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A still image taken from video shows Bank of England's deputy governor, Paul Tucker, appearing before a parliamentary committee in London, July 9, 2012. Mr. Tucker strongly denied suggestions that government ministers had pressured him to encourage banks to manipulate interest rates in a scandal gripping Britain's financial sector. (REUTERS TV/Reuters TV)
A still image taken from video shows Bank of England's deputy governor, Paul Tucker, appearing before a parliamentary committee in London, July 9, 2012. Mr. Tucker strongly denied suggestions that government ministers had pressured him to encourage banks to manipulate interest rates in a scandal gripping Britain's financial sector. (REUTERS TV/Reuters TV)

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A trillion reasons to rein in Libor Add to ...

Regulators chase financial fraud like anti-doping inspectors pursue Tour de France riders: They play catchup. Innovation – in the form of new products or new drugs – is always a few steps ahead. So the police only come in after the fact – and often before the fact has even been defined as a crime.

In the wake of the scandal over the rigging of the London interbank offered rate (Libor), European Commissioner Michel Barnier and the British government are looking at regulating the benchmark interest rate, as well as other rates. These attempts may get bogged down, and could backfire or miss their targets. They also risk missing new fraud or misbehaviour. But with the financial crisis entering its sixth year, the era of self-regulation for widely used market barometers must become a thing of the past.

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A case can – and undoubtedly will – be made that regulating private benchmarks raises questions of regulatory overreach. Finance is awash with private indicators and those set up by market participants.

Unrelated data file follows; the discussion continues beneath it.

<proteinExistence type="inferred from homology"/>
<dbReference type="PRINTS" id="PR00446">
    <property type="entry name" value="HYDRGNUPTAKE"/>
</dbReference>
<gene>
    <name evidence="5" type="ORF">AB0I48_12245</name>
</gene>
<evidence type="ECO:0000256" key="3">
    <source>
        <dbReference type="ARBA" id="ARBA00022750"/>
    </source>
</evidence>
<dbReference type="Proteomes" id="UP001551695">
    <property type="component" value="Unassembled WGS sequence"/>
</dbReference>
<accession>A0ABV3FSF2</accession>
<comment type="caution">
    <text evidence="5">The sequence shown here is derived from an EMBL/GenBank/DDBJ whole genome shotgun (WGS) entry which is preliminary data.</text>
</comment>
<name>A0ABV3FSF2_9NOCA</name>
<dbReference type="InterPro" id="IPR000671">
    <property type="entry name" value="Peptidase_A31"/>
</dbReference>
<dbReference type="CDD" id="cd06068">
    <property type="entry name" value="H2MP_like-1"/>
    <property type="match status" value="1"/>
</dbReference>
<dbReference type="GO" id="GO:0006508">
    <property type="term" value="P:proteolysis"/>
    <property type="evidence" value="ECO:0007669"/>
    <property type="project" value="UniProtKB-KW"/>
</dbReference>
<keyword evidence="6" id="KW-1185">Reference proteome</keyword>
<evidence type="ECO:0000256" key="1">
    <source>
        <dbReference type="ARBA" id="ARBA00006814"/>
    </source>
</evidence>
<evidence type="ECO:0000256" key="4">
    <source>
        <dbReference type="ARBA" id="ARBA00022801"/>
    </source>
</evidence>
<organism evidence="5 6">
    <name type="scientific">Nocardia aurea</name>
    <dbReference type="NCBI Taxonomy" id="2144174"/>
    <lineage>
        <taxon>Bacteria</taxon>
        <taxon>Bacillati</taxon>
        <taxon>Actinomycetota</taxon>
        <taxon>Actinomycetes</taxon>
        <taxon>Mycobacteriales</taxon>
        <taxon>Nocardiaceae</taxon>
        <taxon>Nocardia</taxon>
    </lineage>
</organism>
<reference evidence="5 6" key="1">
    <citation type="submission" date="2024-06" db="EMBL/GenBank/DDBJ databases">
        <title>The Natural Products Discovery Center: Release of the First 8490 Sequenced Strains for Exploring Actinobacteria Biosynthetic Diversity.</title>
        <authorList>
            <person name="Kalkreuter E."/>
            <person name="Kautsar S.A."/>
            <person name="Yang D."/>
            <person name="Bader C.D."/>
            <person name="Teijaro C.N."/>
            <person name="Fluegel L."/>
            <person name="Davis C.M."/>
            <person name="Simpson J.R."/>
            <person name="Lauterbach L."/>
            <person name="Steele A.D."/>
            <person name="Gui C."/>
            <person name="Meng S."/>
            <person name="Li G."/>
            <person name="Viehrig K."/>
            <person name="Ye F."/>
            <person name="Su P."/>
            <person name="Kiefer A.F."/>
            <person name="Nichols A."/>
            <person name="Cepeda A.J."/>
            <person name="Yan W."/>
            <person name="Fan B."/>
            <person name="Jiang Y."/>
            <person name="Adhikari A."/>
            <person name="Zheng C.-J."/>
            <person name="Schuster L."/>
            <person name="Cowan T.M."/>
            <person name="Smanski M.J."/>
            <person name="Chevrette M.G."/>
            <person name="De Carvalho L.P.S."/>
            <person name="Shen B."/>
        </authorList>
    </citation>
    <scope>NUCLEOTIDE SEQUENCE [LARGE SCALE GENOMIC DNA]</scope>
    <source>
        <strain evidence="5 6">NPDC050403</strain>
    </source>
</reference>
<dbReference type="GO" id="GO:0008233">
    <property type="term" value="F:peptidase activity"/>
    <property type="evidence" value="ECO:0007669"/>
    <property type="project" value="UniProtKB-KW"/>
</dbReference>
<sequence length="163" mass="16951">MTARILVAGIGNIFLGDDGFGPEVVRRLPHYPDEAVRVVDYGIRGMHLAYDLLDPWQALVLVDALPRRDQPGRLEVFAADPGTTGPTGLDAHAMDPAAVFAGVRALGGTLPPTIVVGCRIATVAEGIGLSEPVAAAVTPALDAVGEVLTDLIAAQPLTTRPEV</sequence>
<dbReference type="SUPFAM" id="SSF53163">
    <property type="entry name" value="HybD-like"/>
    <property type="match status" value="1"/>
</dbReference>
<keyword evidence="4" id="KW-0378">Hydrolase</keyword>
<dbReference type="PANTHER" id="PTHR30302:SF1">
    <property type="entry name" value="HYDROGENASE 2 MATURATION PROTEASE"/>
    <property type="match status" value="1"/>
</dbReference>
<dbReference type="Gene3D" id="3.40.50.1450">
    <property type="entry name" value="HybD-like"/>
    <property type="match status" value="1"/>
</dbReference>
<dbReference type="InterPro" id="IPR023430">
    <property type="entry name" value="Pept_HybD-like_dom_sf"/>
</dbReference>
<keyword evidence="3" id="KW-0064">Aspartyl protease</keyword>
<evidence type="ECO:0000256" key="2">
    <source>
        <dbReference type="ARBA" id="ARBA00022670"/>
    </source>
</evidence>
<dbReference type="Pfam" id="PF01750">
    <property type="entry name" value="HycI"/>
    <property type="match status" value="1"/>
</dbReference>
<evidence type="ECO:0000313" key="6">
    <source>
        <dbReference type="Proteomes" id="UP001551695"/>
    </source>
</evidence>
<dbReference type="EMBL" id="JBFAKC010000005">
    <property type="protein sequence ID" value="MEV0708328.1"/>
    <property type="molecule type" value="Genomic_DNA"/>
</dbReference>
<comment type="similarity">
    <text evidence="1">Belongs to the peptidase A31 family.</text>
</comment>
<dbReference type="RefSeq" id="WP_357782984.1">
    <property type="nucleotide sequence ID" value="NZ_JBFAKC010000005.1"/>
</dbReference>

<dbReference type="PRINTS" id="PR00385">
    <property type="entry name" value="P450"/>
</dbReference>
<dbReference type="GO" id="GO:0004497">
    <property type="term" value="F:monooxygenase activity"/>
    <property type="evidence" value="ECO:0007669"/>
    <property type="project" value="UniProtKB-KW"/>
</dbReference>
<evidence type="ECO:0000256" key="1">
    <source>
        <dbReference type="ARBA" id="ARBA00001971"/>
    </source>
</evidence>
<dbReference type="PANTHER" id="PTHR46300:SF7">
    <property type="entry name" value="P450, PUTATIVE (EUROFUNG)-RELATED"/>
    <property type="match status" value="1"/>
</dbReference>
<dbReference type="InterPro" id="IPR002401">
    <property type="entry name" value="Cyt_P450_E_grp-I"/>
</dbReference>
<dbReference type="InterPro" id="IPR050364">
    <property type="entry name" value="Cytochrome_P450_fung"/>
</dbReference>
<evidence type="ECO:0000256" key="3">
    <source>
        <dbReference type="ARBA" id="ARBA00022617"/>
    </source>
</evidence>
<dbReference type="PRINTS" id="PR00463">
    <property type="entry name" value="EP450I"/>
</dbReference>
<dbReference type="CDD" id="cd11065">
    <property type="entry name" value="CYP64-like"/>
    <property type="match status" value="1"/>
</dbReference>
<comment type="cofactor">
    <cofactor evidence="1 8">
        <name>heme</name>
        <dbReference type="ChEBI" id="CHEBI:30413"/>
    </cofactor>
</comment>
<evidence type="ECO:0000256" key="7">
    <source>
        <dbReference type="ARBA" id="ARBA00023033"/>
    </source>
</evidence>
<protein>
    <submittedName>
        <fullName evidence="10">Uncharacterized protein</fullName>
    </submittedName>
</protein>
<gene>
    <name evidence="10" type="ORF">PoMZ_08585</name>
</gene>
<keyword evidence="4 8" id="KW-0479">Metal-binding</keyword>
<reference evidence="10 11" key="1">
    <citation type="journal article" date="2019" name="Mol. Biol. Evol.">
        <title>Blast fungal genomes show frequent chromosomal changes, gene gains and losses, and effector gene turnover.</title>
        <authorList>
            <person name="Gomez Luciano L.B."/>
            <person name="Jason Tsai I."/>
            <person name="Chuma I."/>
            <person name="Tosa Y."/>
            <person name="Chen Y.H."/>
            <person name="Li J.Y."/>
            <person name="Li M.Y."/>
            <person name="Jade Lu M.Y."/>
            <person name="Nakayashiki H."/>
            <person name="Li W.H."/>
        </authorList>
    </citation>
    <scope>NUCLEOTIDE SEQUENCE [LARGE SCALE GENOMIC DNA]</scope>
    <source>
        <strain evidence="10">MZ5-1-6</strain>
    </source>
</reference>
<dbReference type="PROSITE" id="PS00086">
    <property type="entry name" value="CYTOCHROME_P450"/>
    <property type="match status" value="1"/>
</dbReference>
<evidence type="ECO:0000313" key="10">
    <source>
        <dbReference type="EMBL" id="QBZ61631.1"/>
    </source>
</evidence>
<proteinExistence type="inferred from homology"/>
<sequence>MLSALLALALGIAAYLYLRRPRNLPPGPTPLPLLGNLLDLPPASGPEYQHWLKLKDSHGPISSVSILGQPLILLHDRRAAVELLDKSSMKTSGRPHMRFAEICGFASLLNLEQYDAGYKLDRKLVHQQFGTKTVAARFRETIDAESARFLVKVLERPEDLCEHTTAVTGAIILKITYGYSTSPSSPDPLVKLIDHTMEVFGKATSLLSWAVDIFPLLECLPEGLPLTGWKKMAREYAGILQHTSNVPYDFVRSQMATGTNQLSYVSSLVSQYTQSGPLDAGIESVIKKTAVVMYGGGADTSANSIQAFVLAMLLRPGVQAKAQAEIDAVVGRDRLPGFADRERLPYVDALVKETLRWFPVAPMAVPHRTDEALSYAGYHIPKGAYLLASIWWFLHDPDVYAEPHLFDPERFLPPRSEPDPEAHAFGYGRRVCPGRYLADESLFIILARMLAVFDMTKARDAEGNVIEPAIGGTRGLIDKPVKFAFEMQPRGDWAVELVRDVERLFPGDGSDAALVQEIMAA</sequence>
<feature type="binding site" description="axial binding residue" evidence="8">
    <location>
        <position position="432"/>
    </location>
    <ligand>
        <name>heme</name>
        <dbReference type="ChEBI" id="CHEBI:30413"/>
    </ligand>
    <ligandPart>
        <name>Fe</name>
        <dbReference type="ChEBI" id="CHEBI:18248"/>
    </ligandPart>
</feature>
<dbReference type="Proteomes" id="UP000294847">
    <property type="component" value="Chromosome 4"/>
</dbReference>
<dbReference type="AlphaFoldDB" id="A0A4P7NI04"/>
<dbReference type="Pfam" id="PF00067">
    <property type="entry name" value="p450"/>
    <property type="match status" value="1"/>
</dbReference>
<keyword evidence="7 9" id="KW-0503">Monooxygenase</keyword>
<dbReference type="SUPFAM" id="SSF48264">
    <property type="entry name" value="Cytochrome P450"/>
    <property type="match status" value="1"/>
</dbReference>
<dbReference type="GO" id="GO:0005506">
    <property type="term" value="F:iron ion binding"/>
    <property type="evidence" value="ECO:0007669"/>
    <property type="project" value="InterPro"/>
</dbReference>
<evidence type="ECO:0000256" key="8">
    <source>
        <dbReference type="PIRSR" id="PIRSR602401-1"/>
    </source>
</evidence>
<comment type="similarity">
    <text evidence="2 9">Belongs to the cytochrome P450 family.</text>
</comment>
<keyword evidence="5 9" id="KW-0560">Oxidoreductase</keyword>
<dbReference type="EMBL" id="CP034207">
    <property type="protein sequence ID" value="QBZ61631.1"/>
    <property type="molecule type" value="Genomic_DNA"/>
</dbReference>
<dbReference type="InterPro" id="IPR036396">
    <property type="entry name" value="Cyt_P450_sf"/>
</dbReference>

The question of when they become so important that public regulation is legitimate isn’t an easy one. But in the case of Libor, which over the years has become the reference for contracts worth trillions of dollars, that threshold has long been passed. Its daily calculation on the basis of hypothetical submissions by a handful of bankers clearly does not stand up to scrutiny.

Credit ratings agencies have tried to resist regulation by arguing that doing so would encroach on their ability to utter opinions. Similarly, free-market fundamentalists argue that mere numbers should remain beyond the regulators’ reach.

Bank of England deputy governor Paul Tucker this week suggested that “benchmarks” should be looked into. He also suggested that they should be based on observable market transactions, rather than guesswork. That would be a good start: Regulators don’t have to go for the heavy option. They must make sure that the numbers are genuine, or based on good faith, with penalties for misbehaviour. In most cases this should be enough to make players think twice before lying.

 

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